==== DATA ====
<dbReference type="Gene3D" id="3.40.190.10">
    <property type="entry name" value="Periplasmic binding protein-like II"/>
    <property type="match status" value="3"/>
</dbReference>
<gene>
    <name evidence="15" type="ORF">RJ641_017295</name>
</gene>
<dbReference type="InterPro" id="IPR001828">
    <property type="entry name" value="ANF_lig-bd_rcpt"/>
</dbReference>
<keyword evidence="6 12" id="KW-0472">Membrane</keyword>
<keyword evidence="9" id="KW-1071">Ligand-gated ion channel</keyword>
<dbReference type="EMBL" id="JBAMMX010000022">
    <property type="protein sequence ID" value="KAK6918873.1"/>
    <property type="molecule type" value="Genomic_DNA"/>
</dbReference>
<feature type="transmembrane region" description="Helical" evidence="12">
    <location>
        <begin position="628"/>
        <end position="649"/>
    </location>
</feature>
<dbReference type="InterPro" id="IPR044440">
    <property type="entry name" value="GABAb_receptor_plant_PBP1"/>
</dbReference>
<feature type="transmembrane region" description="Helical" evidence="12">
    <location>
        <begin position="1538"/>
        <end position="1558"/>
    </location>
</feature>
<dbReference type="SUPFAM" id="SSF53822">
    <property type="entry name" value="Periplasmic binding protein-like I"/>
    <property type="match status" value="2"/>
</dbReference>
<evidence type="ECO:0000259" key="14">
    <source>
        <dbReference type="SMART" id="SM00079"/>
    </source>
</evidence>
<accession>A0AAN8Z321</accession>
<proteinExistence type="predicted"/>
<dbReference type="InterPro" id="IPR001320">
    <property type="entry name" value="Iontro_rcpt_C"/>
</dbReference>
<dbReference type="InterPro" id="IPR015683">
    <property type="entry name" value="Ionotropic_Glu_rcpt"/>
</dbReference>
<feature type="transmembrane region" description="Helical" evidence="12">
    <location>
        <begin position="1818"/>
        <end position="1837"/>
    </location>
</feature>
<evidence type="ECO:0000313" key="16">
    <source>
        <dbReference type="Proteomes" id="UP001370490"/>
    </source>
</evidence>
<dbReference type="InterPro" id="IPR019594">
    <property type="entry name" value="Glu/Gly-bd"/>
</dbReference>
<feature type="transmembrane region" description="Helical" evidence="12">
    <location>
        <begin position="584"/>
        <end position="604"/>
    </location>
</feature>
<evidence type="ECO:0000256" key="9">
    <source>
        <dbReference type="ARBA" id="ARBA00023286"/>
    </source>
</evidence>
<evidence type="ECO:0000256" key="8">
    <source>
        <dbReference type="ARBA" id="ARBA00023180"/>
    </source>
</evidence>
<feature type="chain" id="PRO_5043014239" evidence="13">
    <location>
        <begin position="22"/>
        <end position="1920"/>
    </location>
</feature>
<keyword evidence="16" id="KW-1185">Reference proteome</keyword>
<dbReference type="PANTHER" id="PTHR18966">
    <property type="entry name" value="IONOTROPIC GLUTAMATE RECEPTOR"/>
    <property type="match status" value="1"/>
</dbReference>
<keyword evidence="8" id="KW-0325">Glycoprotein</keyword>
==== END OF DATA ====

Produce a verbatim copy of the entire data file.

<dbReference type="Gene3D" id="3.40.190.10">
    <property type="entry name" value="Periplasmic binding protein-like II"/>
    <property type="match status" value="3"/>
</dbReference>
<gene>
    <name evidence="15" type="ORF">RJ641_017295</name>
</gene>
<dbReference type="InterPro" id="IPR001828">
    <property type="entry name" value="ANF_lig-bd_rcpt"/>
</dbReference>
<keyword evidence="6 12" id="KW-0472">Membrane</keyword>
<keyword evidence="9" id="KW-1071">Ligand-gated ion channel</keyword>
<dbReference type="EMBL" id="JBAMMX010000022">
    <property type="protein sequence ID" value="KAK6918873.1"/>
    <property type="molecule type" value="Genomic_DNA"/>
</dbReference>
<feature type="transmembrane region" description="Helical" evidence="12">
    <location>
        <begin position="628"/>
        <end position="649"/>
    </location>
</feature>
<dbReference type="InterPro" id="IPR044440">
    <property type="entry name" value="GABAb_receptor_plant_PBP1"/>
</dbReference>
<feature type="transmembrane region" description="Helical" evidence="12">
    <location>
        <begin position="1538"/>
        <end position="1558"/>
    </location>
</feature>
<dbReference type="SUPFAM" id="SSF53822">
    <property type="entry name" value="Periplasmic binding protein-like I"/>
    <property type="match status" value="2"/>
</dbReference>
<evidence type="ECO:0000259" key="14">
    <source>
        <dbReference type="SMART" id="SM00079"/>
    </source>
</evidence>
<accession>A0AAN8Z321</accession>
<proteinExistence type="predicted"/>
<dbReference type="InterPro" id="IPR001320">
    <property type="entry name" value="Iontro_rcpt_C"/>
</dbReference>
<dbReference type="InterPro" id="IPR015683">
    <property type="entry name" value="Ionotropic_Glu_rcpt"/>
</dbReference>
<feature type="transmembrane region" description="Helical" evidence="12">
    <location>
        <begin position="1818"/>
        <end position="1837"/>
    </location>
</feature>
<evidence type="ECO:0000313" key="16">
    <source>
        <dbReference type="Proteomes" id="UP001370490"/>
    </source>
</evidence>
<dbReference type="InterPro" id="IPR019594">
    <property type="entry name" value="Glu/Gly-bd"/>
</dbReference>
<feature type="transmembrane region" description="Helical" evidence="12">
    <location>
        <begin position="584"/>
        <end position="604"/>
    </location>
</feature>
<evidence type="ECO:0000256" key="9">
    <source>
        <dbReference type="ARBA" id="ARBA00023286"/>
    </source>
</evidence>
<evidence type="ECO:0000256" key="8">
    <source>
        <dbReference type="ARBA" id="ARBA00023180"/>
    </source>
</evidence>
<feature type="chain" id="PRO_5043014239" evidence="13">
    <location>
        <begin position="22"/>
        <end position="1920"/>
    </location>
</feature>
<keyword evidence="16" id="KW-1185">Reference proteome</keyword>
<dbReference type="PANTHER" id="PTHR18966">
    <property type="entry name" value="IONOTROPIC GLUTAMATE RECEPTOR"/>
    <property type="match status" value="1"/>
</dbReference>
<keyword evidence="8" id="KW-0325">Glycoprotein</keyword>